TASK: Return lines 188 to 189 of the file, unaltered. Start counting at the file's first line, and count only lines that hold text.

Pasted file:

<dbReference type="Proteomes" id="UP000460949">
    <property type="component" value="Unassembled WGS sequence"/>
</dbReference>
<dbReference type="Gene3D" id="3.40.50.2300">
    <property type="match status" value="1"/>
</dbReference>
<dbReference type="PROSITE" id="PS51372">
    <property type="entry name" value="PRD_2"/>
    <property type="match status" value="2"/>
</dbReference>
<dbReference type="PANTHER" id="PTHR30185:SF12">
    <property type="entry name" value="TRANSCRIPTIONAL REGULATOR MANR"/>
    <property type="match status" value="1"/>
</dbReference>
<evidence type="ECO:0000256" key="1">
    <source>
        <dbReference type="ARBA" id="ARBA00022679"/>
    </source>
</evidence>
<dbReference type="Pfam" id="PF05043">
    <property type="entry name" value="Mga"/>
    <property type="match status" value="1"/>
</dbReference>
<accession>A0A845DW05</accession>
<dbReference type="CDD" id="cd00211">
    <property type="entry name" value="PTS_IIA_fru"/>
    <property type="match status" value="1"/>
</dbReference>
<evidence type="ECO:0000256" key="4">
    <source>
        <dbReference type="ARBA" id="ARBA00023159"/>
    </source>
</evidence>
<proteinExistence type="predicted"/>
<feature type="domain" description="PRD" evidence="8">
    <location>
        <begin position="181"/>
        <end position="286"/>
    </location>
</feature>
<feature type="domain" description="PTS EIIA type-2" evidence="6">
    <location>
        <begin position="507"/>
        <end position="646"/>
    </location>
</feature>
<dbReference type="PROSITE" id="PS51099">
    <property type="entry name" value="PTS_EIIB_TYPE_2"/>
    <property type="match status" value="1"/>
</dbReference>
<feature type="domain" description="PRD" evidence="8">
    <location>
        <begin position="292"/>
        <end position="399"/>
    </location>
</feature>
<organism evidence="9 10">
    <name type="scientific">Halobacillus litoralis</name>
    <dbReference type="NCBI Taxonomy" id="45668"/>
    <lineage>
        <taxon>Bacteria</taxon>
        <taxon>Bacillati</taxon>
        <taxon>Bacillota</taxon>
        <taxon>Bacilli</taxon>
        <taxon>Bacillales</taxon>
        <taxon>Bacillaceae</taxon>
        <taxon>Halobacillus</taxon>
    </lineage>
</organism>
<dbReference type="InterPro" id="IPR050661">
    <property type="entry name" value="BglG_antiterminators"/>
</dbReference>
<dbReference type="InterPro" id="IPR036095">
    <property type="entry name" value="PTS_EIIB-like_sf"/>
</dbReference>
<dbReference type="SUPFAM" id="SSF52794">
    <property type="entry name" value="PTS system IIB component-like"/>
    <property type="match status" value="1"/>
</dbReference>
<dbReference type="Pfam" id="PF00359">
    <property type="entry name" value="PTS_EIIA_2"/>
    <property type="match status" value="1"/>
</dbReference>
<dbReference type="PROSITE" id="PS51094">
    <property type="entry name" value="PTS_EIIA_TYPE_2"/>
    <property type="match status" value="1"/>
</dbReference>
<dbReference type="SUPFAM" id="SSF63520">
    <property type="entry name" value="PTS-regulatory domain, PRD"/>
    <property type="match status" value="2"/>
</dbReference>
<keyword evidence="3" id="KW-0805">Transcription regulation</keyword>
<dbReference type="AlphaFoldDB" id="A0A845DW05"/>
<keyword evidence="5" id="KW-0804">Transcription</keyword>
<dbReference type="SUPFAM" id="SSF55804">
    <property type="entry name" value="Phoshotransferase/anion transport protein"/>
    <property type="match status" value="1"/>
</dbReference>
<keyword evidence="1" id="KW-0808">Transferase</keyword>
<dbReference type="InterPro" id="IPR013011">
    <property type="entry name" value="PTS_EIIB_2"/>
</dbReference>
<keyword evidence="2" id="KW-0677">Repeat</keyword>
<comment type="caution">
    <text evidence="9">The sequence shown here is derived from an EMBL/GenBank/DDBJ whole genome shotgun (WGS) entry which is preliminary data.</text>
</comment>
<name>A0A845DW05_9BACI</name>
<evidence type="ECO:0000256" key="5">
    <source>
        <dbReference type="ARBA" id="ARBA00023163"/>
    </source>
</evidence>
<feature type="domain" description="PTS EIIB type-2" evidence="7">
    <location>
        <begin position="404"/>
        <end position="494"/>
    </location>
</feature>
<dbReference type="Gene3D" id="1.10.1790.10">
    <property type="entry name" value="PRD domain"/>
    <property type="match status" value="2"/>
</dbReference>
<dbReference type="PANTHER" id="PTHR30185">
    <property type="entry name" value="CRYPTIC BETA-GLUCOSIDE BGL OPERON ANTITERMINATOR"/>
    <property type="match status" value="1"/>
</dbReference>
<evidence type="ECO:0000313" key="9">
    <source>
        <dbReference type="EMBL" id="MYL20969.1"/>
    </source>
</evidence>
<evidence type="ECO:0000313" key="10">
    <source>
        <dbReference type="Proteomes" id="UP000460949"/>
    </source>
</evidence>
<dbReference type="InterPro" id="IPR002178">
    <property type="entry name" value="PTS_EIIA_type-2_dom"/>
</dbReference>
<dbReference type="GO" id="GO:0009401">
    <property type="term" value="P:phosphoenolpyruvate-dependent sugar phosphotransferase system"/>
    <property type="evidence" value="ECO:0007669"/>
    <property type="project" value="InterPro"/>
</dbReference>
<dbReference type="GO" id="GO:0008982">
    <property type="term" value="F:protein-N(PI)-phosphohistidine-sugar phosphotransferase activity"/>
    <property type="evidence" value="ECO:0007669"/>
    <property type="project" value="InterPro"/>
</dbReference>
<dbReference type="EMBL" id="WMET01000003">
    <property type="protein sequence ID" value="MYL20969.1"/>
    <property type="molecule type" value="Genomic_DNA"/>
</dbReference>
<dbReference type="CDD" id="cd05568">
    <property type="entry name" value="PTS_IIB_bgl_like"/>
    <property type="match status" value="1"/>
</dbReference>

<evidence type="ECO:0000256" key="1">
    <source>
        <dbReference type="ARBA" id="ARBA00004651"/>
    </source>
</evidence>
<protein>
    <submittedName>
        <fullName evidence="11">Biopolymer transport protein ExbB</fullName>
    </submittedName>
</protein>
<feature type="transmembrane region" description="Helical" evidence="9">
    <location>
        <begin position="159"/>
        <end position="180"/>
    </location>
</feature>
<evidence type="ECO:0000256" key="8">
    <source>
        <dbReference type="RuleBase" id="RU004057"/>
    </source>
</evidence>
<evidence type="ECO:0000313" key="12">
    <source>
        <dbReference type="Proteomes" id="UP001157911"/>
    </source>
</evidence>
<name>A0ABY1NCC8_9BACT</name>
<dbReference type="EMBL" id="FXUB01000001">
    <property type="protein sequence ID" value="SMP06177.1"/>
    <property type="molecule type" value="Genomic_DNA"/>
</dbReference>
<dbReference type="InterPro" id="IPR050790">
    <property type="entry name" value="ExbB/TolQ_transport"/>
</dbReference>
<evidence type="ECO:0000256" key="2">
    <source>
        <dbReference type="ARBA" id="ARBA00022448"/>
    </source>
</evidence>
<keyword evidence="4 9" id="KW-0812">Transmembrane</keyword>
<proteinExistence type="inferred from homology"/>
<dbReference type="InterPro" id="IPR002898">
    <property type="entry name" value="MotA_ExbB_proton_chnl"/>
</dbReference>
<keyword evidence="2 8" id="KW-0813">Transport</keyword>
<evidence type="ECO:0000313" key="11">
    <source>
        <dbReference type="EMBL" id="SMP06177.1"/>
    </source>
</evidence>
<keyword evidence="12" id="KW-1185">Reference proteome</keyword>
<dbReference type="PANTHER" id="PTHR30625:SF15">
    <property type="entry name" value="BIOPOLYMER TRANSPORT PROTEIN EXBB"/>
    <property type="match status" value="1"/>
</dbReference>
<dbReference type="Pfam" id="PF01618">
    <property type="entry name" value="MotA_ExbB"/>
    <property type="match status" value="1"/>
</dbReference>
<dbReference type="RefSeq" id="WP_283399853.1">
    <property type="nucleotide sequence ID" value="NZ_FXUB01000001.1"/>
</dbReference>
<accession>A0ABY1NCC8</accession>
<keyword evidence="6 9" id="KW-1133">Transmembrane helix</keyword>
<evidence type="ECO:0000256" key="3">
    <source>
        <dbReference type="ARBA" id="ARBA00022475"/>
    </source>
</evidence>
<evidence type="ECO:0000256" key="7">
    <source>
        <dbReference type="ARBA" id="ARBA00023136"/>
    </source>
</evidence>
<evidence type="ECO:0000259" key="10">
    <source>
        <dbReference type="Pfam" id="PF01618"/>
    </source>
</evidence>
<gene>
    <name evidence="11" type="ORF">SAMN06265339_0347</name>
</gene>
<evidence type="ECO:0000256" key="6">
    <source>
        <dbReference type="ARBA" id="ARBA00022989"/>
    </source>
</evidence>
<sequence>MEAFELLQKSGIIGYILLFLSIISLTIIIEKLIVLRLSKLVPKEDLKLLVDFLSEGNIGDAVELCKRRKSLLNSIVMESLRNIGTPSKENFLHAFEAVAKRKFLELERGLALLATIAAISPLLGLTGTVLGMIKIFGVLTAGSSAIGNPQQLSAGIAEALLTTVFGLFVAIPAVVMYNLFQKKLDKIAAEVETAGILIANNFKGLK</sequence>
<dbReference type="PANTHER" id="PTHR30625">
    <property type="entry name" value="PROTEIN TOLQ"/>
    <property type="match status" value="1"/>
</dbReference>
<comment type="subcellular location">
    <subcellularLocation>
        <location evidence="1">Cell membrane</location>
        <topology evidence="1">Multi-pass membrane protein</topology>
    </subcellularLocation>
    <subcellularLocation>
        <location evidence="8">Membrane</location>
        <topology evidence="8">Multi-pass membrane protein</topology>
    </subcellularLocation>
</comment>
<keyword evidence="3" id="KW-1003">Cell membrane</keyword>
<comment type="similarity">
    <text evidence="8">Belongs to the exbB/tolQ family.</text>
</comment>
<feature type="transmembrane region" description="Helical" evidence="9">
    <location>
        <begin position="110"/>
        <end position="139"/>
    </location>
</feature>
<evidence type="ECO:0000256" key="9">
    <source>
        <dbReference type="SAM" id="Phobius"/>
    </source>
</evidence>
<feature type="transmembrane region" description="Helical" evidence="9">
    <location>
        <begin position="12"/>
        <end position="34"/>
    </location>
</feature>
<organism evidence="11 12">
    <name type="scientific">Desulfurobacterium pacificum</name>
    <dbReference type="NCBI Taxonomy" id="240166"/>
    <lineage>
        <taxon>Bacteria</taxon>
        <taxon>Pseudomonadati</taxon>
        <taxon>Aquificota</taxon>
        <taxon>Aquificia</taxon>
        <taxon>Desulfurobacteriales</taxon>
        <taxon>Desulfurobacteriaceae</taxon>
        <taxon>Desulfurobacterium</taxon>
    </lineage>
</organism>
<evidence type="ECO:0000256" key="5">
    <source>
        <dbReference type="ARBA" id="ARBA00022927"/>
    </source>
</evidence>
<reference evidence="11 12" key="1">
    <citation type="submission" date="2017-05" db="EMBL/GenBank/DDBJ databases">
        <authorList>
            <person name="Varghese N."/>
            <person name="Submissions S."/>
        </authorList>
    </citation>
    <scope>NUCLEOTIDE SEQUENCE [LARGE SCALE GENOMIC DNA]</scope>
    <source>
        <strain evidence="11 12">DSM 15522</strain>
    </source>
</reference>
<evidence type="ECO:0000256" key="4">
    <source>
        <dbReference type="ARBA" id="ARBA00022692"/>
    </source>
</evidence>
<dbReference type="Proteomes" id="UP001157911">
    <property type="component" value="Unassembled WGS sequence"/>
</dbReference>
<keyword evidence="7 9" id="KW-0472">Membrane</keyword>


</dbReference>
<dbReference type="InterPro" id="IPR050790">